Last week, an article by respected local football writer Rodney Reiners was widely shared by AjaxCT supporters. It queried almost everything that is currently happening at AjaxCT. The questions raised were those that every supporter has been asking at some point over the past three years of decline that the club has been experiencing. Rodney asks 19 questions in his article, and you can almost feel his frustration leaping out at you as you read through his words. It is infuriating because there seem to be no answers to any of them.
As we make our way through a third consecutive season of battling relegation, we can look back at what has changed over this period. The players have changed. The style of football has changed. The first-team coaches have changed. The back-room coaches have changed. Still the performances on the field have not changed. The same problems blight the team. Players that lose concentration, make silly mistakes and concede awful goals. Weak performances away from home. Passionless performances from players that seemingly cannot wait to get away. While all this has gone on, only two things have not changed – the fans that still remain more patient and loyal than such an underperforming club deserves and one half of the boardroom management.
We grumble about the players, performances and coach, but will the fans eventually start to turn on those who manage the club at the very top?
Who sets the budgets that bring in such mediocre players? Who sends the best youngsters straight to Amsterdam before they have even kicked a ball for the first team? Then tells us: “Exciting plans between the two clubs are in advanced stages to further enhance the African Academy and will be revealed shortly”. Four months later we still wait. How has an atmosphere been created at the club that sees almost every player desperate to leave, prepared to go AWOL and then criticise the club as soon as they are out the door? Fans do not have the contacts that Rodney Reiners has in the industry, we do not hear what he hears, but we see respected former players such as Nathan Paulse and Lance Davids on social media clearly unhappy about the way the club is managed. Like the fans, still caring and hurting about performances, but just desperately sad to see their club in decline. Nobody ever seems to leave on good terms anymore and you have to wonder about how players feel about the club while they are here.
Remember when Thulani Hlatshwayo told Goal that, “During my stint at Ajax Cape Town, the team would treat a defeat as something normal, expecting it to happen to any team”. Was this the attitude of the coach at that time, or is it the ethos that has been cultivated at the whole club?
Nothing sums the malaise up more than the situation with Travis Graham. Maybe he was badly advised by his agent, but Travis could have managed his transfer request better. For obvious reasons the club were initially correct to leave him out of pre-season plans, despite the nonsense that was written about this situation in the national football press. However, when the transfer did not arise surely there should have been an attempt at reconciliation. Whose benefit is it to leave a player with over 100 first team appearances out in the cold for an entire season? From a team perspective it could perhaps be justified if there was an adequate replacement, but instead a midfielder is signed with an injury so serious he cannot play for six-months and in the meantime his position is taken by an on-loan full back with virtually no PSL experience. AjaxCT fans spend a lot of time defending the club from detractors who do not believe in the Ajax operating model, but how does anyone defend this? I cannot even begin to understand the thought processes involved let alone explain it to anyone.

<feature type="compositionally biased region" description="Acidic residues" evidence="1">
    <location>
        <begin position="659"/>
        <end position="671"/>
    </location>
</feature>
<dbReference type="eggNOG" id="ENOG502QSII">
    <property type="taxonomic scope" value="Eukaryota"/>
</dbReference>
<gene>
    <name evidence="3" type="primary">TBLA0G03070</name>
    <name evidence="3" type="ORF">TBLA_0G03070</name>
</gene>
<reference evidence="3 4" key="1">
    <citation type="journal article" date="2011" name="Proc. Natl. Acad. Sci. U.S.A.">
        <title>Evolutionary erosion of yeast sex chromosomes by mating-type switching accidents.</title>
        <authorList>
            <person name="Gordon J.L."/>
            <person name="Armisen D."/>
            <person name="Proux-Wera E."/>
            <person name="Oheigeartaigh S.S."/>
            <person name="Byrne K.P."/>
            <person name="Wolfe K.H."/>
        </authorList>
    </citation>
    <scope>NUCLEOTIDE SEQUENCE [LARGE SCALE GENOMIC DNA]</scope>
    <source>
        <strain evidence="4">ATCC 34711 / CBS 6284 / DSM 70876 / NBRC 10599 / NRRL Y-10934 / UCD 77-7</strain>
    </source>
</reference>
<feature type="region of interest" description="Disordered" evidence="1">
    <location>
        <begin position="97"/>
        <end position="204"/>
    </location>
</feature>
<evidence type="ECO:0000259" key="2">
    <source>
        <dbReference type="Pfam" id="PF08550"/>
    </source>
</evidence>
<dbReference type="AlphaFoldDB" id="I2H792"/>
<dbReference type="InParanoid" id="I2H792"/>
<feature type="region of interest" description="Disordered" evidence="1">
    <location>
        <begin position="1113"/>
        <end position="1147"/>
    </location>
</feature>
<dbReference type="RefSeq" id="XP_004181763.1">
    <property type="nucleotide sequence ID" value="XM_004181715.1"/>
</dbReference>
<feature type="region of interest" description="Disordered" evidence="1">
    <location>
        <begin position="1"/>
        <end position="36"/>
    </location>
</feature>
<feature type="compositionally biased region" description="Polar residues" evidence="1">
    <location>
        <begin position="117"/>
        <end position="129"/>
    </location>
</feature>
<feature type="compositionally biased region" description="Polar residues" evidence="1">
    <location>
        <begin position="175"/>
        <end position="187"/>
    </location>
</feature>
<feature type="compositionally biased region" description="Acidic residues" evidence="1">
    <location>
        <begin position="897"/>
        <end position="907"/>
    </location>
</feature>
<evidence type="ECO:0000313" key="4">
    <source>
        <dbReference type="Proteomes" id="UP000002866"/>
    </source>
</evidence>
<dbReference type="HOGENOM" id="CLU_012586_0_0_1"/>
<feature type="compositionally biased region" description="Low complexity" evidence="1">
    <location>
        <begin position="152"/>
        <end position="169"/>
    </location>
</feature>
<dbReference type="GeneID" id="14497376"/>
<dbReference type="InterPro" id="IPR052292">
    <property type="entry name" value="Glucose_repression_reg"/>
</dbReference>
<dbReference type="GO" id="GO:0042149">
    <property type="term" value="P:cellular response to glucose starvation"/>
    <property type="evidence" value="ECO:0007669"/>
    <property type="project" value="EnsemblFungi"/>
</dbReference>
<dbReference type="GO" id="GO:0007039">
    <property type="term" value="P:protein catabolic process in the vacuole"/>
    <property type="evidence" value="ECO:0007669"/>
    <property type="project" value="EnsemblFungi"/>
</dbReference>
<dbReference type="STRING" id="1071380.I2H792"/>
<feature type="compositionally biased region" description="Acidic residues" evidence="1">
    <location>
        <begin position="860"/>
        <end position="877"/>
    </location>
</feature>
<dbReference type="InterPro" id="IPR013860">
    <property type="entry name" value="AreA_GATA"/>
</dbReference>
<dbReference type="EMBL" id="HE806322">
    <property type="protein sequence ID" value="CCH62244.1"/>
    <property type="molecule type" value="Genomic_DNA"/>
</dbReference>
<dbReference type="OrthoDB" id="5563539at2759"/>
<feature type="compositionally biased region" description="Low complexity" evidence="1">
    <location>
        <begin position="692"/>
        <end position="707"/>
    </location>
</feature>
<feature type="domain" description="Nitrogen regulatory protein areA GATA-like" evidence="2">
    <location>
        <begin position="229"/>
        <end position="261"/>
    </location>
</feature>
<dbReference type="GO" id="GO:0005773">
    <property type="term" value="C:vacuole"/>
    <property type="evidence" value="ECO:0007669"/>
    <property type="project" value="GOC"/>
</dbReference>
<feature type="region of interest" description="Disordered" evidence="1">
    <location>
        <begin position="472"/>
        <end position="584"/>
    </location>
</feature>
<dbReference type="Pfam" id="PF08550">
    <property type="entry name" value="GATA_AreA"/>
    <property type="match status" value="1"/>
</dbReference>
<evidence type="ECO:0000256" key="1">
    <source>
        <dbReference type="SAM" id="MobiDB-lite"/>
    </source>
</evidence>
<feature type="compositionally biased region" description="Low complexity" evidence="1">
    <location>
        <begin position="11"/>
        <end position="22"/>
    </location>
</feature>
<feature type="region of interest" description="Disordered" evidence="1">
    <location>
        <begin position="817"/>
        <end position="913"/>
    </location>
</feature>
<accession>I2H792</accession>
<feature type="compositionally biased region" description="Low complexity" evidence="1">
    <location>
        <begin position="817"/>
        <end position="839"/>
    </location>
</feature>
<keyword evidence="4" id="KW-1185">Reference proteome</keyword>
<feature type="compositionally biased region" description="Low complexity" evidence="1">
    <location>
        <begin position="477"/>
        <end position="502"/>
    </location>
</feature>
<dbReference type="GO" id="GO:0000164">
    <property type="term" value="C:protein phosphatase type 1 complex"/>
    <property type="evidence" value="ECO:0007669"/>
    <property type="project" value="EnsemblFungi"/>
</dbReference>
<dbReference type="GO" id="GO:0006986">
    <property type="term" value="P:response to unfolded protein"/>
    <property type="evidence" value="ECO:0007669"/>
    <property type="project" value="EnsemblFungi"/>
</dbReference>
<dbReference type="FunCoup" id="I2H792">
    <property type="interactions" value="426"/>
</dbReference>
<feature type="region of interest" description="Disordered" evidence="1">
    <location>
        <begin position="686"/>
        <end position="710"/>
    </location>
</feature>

This is a difficult situation for the fans now. The initial reaction is to dig in and get behind the team. Surely they need support in what is looking like a relegation battle that will be tougher than in previous years. At the same time concerns need to be raised or nothing will change. Overseas we see supporters getting increasingly active when their teams are mismanaged. In Italy, fans become so active that games get suspended. In Spain, Atletico Madrid fans have protested against management during games. In Holland, Feyenoord fans have protested against management on the pitch during games. Perhaps the most extreme example is the group of Manchester United fans who were so disgusted by the Glazer family’s ownership of the club they left and formed their own club. Ten years later and the new team, FC United of Manchester, is still going strong. Those fans have never been back to Old Trafford and are content to watch lower level and even amateur football.
What will it take for change in Cape Town? Already we see disgruntled fans deserting to support other sides, although rather than respectfully starting their own clubs they just took one away from the people of Mpumalanaga. If you have too much self-respect to jump onboard this project what are your options? There seems to be no appetite for protest at AjaxCT games and I suspect that without real change in the mindset of the club’s management many fans will simply drift away. Some fans are already staying away from games due to performances, team selections or just the despair of suspecting that the club is being mismanaged from the top and nothing will change lower down. That is except for the one change everyone at AjaxCT should fear the most – the change from the PSL to NFD.